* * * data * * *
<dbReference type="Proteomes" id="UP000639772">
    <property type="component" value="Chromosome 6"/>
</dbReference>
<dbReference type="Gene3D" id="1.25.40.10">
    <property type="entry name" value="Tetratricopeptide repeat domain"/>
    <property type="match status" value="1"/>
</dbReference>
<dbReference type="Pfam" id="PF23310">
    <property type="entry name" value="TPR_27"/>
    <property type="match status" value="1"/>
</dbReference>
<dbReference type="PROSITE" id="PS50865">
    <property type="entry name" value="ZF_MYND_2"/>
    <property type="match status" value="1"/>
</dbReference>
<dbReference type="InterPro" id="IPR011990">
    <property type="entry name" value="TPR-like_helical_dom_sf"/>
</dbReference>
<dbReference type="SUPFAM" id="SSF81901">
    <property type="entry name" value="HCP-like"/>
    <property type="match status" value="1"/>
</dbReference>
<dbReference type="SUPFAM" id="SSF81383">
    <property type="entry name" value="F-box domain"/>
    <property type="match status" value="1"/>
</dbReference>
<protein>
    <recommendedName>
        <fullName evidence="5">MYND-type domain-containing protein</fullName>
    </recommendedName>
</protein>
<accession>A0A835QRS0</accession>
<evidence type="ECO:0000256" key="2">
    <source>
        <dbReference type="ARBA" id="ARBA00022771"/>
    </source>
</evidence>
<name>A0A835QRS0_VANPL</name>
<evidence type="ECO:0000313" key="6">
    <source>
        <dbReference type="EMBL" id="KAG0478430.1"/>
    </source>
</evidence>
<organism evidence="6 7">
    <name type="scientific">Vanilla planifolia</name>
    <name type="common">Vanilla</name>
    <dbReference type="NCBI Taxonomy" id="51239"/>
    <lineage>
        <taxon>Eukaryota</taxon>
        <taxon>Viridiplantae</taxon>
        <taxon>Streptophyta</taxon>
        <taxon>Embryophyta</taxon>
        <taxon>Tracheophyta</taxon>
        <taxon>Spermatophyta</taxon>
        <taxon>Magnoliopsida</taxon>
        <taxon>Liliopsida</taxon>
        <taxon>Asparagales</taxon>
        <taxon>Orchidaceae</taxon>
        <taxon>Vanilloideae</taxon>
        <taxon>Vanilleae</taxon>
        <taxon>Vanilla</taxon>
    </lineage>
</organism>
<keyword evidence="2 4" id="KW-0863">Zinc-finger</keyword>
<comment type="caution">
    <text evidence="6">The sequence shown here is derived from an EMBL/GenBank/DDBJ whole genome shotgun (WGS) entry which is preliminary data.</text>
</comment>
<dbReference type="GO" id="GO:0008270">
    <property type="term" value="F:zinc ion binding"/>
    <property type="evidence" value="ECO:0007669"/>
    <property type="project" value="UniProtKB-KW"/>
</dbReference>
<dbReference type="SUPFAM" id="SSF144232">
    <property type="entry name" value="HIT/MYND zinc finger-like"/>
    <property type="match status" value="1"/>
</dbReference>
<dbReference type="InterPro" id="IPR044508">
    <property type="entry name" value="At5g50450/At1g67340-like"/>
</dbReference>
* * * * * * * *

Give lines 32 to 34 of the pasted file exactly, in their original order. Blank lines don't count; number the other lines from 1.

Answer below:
<accession>A0A835QRS0</accession>
<evidence type="ECO:0000256" key="2">
    <source>